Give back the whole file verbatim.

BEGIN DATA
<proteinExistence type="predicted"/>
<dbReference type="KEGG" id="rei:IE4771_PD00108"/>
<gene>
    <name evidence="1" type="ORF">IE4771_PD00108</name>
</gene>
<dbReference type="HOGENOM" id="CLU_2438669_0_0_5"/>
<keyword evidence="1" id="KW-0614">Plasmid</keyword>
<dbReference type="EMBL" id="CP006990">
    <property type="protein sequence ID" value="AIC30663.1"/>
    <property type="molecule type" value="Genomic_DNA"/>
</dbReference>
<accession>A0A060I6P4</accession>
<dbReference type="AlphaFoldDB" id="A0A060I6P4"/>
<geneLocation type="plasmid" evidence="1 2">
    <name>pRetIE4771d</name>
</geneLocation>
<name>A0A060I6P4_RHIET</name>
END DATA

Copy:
<proteinExistence type="predicted"/>
<dbReference type="KEGG" id="rei:IE4771_PD00108"/>
<gene>
    <name evidence="1" type="ORF">IE4771_PD00108</name>
</gene>
<dbReference type="HOGENOM" id="CLU_2438669_0_0_5"/>
<keyword evidence="1" id="KW-0614">Plasmid</keyword>
<dbReference type="EMBL" id="CP006990">
    <property type="protein sequence ID" value="AIC30663.1"/>
    <property type="molecule type" value="Genomic_DNA"/>
</dbReference>
<accession>A0A060I6P4</accession>
<dbReference type="AlphaFoldDB" id="A0A060I6P4"/>
<geneLocation type="plasmid" evidence="1 2">
    <name>pRetIE4771d</name>
</geneLocation>
<name>A0A060I6P4_RHIET</name>